Memorable Manitobans: Yves Noel Joseph Joubert (1925-2004)
Born at St. Pierre-Jolys on 22 December 1925, son of Ambroise Joubert (1895-1967) and Rose Hébert (?-?), he grew up and attended school in that community. In 1939, he attended the St. Boniface College and, in 1947, graduated with a Bachelor of Arts degree in Latin Philosophy. In 1948, he was accepted at Laval University in Quebec but, missing his family, he returned home after three months. He taught in a small country school until 1950 when, after encouragement from a former professor, he enrolled at the University of Manitoba. In 1951, he was accepted into medicine and graduated in 1956. For the next year and a half, he practiced medicine at Winnipeg where he met Doreen Olive Papageorgiou, also a doctor, who was working on the chest ward of Winnipeg General Hospital at the time. They were married on 22 June 1957 and went on to have three children.
After their marriage, the Jouberts lived at Dunrea for a few months and, in late 1957, moved to Brandon where they took over the practice of Dr. Baker. Within a few years, three more doctors joined their practice and, in 1964, the group founded the Western Medical Clinic in Brandon. His vision was to build a downtown medical facility and adjacent pharmacy so, in 1966, he and his team, together with three pharmacists, purchased land to build a clinic. They moved into the new premises in the spring of 1967, after which the clinic continued to expand its services, adding various specialists to the team. Joubert was known for his direct, out-spoken, and honest approach to life, and his positive attitude. He was described as being meticulous, setting a particularly high standard of care.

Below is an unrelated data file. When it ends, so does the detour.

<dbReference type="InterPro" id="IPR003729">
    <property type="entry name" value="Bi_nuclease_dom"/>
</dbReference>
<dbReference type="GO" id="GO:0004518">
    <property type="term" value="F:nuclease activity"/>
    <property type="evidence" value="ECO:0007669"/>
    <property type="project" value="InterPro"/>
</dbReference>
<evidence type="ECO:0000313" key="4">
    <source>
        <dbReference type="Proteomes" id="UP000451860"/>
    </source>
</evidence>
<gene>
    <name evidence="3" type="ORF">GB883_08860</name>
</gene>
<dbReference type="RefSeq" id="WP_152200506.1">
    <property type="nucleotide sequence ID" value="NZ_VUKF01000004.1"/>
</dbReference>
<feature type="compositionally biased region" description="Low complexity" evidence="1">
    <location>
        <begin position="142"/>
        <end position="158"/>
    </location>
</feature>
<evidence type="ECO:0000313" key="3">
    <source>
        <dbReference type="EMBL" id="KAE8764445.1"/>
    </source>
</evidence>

He was a member of the Manitoba Chapter of the College of Family Physicians, and was honoured with a Fellowship in the College of Family Physicians of Canada in 1996. He was an active member of the medical staff at the Brandon General Hospital from 1957 to 1987 and belonged to many committees at that hospital. For recreation, he enjoyed cross-country skiing, hiking, summers at the cottage at Pelican Lake, travelling with his wife and family, and, well known for his love of animals, spending time with his dog. At the time of his death, he was indulging in his hobby of chopping logs in his backyard for selling as firewood.
He and his wife were murdered in their Brandon home on 1 September 2004 and were buried in the Brandon Cemetery.
“Police hunt for son after Brandon couple found slain,” The Globe and Mail, 7 September 2004.
Obituary, Winnipeg Free Press, 30 October 2004.
This page was prepared by Lois Braun.
Page revised: 25 September 2020